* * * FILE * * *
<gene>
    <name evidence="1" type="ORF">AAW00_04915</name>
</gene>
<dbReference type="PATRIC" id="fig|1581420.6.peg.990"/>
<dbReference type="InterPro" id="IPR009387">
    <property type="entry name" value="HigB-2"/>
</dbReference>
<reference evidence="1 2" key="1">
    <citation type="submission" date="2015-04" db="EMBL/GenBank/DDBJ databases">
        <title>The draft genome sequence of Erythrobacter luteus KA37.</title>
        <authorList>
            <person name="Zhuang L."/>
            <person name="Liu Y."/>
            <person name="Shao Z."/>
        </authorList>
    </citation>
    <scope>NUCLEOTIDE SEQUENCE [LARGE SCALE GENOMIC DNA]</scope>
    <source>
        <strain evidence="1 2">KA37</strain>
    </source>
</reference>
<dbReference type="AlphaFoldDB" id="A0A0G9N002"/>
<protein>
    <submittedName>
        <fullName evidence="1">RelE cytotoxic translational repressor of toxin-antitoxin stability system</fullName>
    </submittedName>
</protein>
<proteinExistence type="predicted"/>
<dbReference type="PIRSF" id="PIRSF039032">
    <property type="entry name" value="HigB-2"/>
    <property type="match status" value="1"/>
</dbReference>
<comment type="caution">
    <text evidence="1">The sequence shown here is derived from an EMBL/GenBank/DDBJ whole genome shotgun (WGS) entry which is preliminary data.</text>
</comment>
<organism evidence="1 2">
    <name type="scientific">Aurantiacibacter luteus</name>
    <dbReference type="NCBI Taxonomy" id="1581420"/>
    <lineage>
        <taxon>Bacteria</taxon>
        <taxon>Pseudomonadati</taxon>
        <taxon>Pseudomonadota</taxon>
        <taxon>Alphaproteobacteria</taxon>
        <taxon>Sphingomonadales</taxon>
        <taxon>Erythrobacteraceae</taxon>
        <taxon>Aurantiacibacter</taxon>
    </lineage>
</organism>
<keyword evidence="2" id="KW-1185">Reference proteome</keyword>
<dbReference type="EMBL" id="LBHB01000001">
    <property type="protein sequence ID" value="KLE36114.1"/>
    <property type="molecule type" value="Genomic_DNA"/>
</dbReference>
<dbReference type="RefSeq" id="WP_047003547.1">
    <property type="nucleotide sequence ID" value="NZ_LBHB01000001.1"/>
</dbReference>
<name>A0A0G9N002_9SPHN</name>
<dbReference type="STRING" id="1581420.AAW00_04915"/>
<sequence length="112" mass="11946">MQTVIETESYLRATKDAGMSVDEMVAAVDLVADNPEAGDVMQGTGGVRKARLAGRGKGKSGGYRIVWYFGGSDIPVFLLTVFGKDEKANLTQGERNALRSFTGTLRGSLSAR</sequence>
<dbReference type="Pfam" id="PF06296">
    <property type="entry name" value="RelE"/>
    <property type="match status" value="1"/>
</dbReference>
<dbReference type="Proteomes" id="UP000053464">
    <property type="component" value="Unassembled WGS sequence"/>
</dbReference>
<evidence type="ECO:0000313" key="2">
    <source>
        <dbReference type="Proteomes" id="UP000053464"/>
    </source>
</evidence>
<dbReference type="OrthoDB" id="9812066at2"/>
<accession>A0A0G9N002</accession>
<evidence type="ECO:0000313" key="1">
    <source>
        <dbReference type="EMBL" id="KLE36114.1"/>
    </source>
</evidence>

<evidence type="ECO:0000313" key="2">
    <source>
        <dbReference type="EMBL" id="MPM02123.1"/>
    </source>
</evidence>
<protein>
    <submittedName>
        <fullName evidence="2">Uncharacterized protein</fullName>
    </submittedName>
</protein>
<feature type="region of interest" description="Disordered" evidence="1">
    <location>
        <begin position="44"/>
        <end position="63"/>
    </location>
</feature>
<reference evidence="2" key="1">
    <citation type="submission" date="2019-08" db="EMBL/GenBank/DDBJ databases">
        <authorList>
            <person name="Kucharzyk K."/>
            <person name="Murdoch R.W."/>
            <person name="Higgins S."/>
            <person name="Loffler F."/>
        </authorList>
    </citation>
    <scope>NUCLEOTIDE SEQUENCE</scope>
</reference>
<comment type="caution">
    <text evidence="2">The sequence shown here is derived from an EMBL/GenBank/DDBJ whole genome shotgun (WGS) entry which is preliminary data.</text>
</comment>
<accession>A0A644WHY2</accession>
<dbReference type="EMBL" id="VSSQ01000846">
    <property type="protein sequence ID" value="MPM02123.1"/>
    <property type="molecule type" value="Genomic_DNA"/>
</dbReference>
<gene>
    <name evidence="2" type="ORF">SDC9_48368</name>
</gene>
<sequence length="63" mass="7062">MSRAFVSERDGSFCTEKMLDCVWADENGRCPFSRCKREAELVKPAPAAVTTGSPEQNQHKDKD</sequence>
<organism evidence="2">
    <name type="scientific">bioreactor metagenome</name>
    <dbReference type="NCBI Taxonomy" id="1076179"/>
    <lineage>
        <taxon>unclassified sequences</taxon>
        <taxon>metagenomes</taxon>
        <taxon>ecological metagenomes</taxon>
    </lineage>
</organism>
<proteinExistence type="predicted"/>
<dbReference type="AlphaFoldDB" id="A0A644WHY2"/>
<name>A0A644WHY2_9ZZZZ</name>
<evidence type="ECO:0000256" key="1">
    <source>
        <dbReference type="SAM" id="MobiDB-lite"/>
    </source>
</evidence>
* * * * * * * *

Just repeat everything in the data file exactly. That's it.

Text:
<gene>
    <name evidence="1" type="ORF">AAW00_04915</name>
</gene>
<dbReference type="PATRIC" id="fig|1581420.6.peg.990"/>
<dbReference type="InterPro" id="IPR009387">
    <property type="entry name" value="HigB-2"/>
</dbReference>
<reference evidence="1 2" key="1">
    <citation type="submission" date="2015-04" db="EMBL/GenBank/DDBJ databases">
        <title>The draft genome sequence of Erythrobacter luteus KA37.</title>
        <authorList>
            <person name="Zhuang L."/>
            <person name="Liu Y."/>
            <person name="Shao Z."/>
        </authorList>
    </citation>
    <scope>NUCLEOTIDE SEQUENCE [LARGE SCALE GENOMIC DNA]</scope>
    <source>
        <strain evidence="1 2">KA37</strain>
    </source>
</reference>
<dbReference type="AlphaFoldDB" id="A0A0G9N002"/>
<protein>
    <submittedName>
        <fullName evidence="1">RelE cytotoxic translational repressor of toxin-antitoxin stability system</fullName>
    </submittedName>
</protein>
<proteinExistence type="predicted"/>
<dbReference type="PIRSF" id="PIRSF039032">
    <property type="entry name" value="HigB-2"/>
    <property type="match status" value="1"/>
</dbReference>
<comment type="caution">
    <text evidence="1">The sequence shown here is derived from an EMBL/GenBank/DDBJ whole genome shotgun (WGS) entry which is preliminary data.</text>
</comment>
<organism evidence="1 2">
    <name type="scientific">Aurantiacibacter luteus</name>
    <dbReference type="NCBI Taxonomy" id="1581420"/>
    <lineage>
        <taxon>Bacteria</taxon>
        <taxon>Pseudomonadati</taxon>
        <taxon>Pseudomonadota</taxon>
        <taxon>Alphaproteobacteria</taxon>
        <taxon>Sphingomonadales</taxon>
        <taxon>Erythrobacteraceae</taxon>
        <taxon>Aurantiacibacter</taxon>
    </lineage>
</organism>
<keyword evidence="2" id="KW-1185">Reference proteome</keyword>
<dbReference type="EMBL" id="LBHB01000001">
    <property type="protein sequence ID" value="KLE36114.1"/>
    <property type="molecule type" value="Genomic_DNA"/>
</dbReference>
<dbReference type="RefSeq" id="WP_047003547.1">
    <property type="nucleotide sequence ID" value="NZ_LBHB01000001.1"/>
</dbReference>
<name>A0A0G9N002_9SPHN</name>
<dbReference type="STRING" id="1581420.AAW00_04915"/>
<sequence length="112" mass="11946">MQTVIETESYLRATKDAGMSVDEMVAAVDLVADNPEAGDVMQGTGGVRKARLAGRGKGKSGGYRIVWYFGGSDIPVFLLTVFGKDEKANLTQGERNALRSFTGTLRGSLSAR</sequence>
<dbReference type="Pfam" id="PF06296">
    <property type="entry name" value="RelE"/>
    <property type="match status" value="1"/>
</dbReference>
<dbReference type="Proteomes" id="UP000053464">
    <property type="component" value="Unassembled WGS sequence"/>
</dbReference>
<evidence type="ECO:0000313" key="2">
    <source>
        <dbReference type="Proteomes" id="UP000053464"/>
    </source>
</evidence>
<dbReference type="OrthoDB" id="9812066at2"/>
<accession>A0A0G9N002</accession>
<evidence type="ECO:0000313" key="1">
    <source>
        <dbReference type="EMBL" id="KLE36114.1"/>
    </source>
</evidence>

<evidence type="ECO:0000313" key="2">
    <source>
        <dbReference type="EMBL" id="MPM02123.1"/>
    </source>
</evidence>
<protein>
    <submittedName>
        <fullName evidence="2">Uncharacterized protein</fullName>
    </submittedName>
</protein>
<feature type="region of interest" description="Disordered" evidence="1">
    <location>
        <begin position="44"/>
        <end position="63"/>
    </location>
</feature>
<reference evidence="2" key="1">
    <citation type="submission" date="2019-08" db="EMBL/GenBank/DDBJ databases">
        <authorList>
            <person name="Kucharzyk K."/>
            <person name="Murdoch R.W."/>
            <person name="Higgins S."/>
            <person name="Loffler F."/>
        </authorList>
    </citation>
    <scope>NUCLEOTIDE SEQUENCE</scope>
</reference>
<comment type="caution">
    <text evidence="2">The sequence shown here is derived from an EMBL/GenBank/DDBJ whole genome shotgun (WGS) entry which is preliminary data.</text>
</comment>
<accession>A0A644WHY2</accession>
<dbReference type="EMBL" id="VSSQ01000846">
    <property type="protein sequence ID" value="MPM02123.1"/>
    <property type="molecule type" value="Genomic_DNA"/>
</dbReference>
<gene>
    <name evidence="2" type="ORF">SDC9_48368</name>
</gene>
<sequence length="63" mass="7062">MSRAFVSERDGSFCTEKMLDCVWADENGRCPFSRCKREAELVKPAPAAVTTGSPEQNQHKDKD</sequence>
<organism evidence="2">
    <name type="scientific">bioreactor metagenome</name>
    <dbReference type="NCBI Taxonomy" id="1076179"/>
    <lineage>
        <taxon>unclassified sequences</taxon>
        <taxon>metagenomes</taxon>
        <taxon>ecological metagenomes</taxon>
    </lineage>
</organism>
<proteinExistence type="predicted"/>
<dbReference type="AlphaFoldDB" id="A0A644WHY2"/>
<name>A0A644WHY2_9ZZZZ</name>
<evidence type="ECO:0000256" key="1">
    <source>
        <dbReference type="SAM" id="MobiDB-lite"/>
    </source>
</evidence>